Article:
Across the country, there is very great concern about the decline in arts subjects in many secondary schools. Between 2010 and 2018, the number of pupils taking music at A-level fell by 38 per cent; the number taking drama at GCSE fell by 15 per cent between 2016 and 2019. All too often children are being deprived of opportunities to learn a musical instrument, perform in plays or develop cultural interests in other ways. The repercussions for individuals and society as a whole will be serious.
Progress can often be made when state and independent schools come together and pool their resources. Alistair Lexden, who is President of the Independent Schools Association, referred to the growing co-operation between them during a short discussion of arts subjects in the Lords on 7 June. He said: “Have the Government noted that, before the pandemic, state and independent schools were working together in over 1,200 partnership schemes involving either music or drama?” Lessons are often shared, and joint events organised in shared concert halls and theatres.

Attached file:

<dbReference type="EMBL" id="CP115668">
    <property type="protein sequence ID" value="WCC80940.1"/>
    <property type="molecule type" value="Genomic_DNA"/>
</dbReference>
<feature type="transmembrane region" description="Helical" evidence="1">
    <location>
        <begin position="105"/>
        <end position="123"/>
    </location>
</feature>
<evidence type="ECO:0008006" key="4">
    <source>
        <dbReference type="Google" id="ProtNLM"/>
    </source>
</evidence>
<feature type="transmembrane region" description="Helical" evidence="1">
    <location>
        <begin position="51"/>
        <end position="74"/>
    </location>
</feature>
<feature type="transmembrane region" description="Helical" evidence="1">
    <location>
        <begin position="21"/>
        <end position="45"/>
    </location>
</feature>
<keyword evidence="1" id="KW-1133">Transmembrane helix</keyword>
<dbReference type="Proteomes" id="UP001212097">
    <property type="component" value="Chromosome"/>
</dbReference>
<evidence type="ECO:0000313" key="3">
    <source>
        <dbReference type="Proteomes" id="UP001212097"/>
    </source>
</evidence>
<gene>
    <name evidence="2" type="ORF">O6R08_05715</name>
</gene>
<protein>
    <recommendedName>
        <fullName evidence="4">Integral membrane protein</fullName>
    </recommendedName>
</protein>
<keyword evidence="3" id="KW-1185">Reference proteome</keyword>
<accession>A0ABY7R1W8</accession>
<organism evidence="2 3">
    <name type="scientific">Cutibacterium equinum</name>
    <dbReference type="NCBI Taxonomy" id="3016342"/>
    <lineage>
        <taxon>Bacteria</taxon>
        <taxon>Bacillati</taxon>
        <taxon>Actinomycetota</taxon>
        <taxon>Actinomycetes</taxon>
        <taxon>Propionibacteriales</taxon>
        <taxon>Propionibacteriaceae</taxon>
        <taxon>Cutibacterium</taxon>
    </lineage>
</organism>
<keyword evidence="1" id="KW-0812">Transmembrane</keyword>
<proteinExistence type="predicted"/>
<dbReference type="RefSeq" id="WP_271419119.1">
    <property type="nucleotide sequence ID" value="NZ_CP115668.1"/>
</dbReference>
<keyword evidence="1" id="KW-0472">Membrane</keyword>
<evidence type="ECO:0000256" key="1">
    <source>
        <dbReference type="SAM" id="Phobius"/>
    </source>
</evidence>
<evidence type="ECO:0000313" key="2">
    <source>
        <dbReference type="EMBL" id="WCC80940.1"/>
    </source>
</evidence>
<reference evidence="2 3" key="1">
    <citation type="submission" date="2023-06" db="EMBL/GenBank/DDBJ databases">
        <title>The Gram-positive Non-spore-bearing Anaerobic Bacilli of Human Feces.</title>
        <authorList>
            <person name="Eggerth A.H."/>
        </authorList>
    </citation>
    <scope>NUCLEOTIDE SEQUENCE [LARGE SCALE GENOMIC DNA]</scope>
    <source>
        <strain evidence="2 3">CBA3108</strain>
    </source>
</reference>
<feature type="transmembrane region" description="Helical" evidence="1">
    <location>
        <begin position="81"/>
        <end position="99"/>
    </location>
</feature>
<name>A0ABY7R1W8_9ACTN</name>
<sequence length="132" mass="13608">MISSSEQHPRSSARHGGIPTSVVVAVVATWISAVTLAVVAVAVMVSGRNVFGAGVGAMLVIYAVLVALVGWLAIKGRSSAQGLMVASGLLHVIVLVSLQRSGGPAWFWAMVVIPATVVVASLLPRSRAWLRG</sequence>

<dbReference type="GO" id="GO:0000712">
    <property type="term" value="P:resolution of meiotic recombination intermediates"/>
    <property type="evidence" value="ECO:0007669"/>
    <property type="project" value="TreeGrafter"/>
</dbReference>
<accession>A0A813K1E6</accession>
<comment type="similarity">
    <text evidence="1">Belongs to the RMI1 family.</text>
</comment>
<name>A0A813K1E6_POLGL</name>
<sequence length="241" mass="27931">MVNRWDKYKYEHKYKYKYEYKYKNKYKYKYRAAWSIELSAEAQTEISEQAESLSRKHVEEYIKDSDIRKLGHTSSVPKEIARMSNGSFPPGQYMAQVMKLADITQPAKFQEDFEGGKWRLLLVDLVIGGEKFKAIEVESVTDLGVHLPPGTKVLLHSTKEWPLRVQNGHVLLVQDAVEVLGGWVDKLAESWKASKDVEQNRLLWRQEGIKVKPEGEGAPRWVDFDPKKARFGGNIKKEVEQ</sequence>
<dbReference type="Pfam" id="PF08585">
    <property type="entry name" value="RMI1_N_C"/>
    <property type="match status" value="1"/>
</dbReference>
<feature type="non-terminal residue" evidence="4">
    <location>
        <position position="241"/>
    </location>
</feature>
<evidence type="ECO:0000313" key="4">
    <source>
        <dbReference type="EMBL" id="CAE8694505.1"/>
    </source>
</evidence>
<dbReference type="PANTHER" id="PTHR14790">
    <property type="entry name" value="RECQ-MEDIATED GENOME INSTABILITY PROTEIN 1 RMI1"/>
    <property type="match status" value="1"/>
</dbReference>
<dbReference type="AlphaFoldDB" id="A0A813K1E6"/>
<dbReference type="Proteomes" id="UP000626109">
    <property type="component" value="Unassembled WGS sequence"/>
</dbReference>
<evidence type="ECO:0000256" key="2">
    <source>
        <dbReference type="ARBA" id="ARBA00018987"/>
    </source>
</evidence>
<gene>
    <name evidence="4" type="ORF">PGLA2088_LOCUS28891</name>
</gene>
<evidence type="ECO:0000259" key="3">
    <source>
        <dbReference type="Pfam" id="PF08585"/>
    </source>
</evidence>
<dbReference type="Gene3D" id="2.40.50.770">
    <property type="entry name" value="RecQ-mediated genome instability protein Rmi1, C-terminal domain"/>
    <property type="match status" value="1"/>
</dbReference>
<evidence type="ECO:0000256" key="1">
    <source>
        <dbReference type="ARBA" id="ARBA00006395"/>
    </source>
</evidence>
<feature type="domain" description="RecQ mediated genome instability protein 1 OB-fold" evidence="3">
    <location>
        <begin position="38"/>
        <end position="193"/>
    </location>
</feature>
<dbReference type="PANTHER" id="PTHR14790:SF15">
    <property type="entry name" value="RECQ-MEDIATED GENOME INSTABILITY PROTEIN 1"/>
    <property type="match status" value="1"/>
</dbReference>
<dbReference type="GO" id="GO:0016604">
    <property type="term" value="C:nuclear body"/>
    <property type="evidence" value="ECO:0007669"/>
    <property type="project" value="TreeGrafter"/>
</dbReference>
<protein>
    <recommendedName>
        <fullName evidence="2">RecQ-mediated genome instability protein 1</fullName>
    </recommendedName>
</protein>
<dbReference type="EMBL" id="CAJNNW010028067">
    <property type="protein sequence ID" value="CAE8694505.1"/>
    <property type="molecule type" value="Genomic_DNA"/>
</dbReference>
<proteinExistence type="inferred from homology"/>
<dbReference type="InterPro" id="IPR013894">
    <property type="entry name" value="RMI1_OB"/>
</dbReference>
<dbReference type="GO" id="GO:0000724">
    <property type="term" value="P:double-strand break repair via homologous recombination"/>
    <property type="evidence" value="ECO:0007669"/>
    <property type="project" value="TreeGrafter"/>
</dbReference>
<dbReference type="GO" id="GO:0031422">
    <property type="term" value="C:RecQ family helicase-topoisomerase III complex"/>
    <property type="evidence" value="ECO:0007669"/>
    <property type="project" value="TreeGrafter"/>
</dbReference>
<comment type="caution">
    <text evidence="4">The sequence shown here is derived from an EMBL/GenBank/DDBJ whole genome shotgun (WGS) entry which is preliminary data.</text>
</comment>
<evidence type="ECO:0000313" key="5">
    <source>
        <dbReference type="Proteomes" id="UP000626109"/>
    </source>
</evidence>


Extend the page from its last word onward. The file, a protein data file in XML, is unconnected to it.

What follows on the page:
It is obvious that even more such schemes should be established. Alistair Lexden asked: “With so many pupils having missed out over the last year, is this not the moment for the Government to encourage more state schools to work with their local independent colleagues so that the education system as a whole achieves the maximum benefit from collaboration between the two sectors?”
Baroness Berridge, Education Minister in the Lords, replied: “My noble friend is correct… I am holding a round table for precisely that purpose: to see how the existing partnerships could be strengthened and whether we could see an expansion of that activity.”